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Johannesburg - Crime statistics for the past two financial years can be trusted despite claims that they are incorrect, police said on Wednesday.
National spokesman Lt-Gen Solomon Makgale said analysts first criticised the police for using ratios in the statistics, then later argued that the ratios were important but incorrect.
“When we released the latest crime statistics... some of the so-called analysts and experts said crime ratios were not important and alleged that we were using them to conceal the real crime situation in our country,” he said in a statement.
“It is now argued by the same analysts and experts, that crime ratios are crucial and that the population estimates we used for 2011/12 crime ratios are wrong, outdated, and incorrect. This is not true at all.”
He said this argument was interpreted by some to mean the crime statistics of the past two financial years could not be trusted.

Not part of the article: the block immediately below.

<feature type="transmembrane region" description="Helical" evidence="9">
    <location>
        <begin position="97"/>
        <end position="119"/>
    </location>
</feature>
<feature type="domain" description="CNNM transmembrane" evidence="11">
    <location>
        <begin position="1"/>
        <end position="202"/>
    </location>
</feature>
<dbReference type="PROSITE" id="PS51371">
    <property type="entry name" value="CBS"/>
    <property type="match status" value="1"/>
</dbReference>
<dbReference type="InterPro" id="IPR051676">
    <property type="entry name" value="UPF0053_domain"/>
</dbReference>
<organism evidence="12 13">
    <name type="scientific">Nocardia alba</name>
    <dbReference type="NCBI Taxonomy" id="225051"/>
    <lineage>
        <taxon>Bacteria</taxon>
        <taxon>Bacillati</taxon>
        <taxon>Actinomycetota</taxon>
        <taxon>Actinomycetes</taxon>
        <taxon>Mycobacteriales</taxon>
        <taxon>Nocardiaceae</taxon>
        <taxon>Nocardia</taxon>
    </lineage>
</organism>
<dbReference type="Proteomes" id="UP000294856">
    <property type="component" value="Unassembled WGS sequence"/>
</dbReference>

“Such interpretation is equally untrue.”
Makgale said the 2011/12 ratios were based on a population estimate of 50.6 million people.
However, according to the Statistics SA 2011 census results, released in October 2012, the estimated population for 2011 was 51.6 million.
“The argument is that we should have used this restated, estimated figure. This would have required us to adjust the crime ratios of 2011/12,” he said.
“Based on our approach, this is not necessary... We should only apply the new population estimates, which are based on the 2011
census results, from the 2012/13 financial period onwards.”
The crime statistics were released by Police Minister Nathi Mthethwa on September 19.
Since then some political parties, experts, and media questioned the use of ratios and the calculations used to determine the results.
Mthethwa said the number of murders increased by 0.6 percent in the past financial year. However, it was down 16.6 percent over the past four years, and 27.2 percent over the past nine years.
There was also a 6.5 percent increase in attempted murder in the year under review. This was in contrast to the 16.8 percent decline over the past four years and the 51.7 percent decline over the past nine years.
Makgale said the police had a particular approach to the statistics, while analysts had their own.
“We don't agree on the approach and there is no policy to guide either of us. In other words, in ten years' time, the country could be subjected to the same confusing debate.”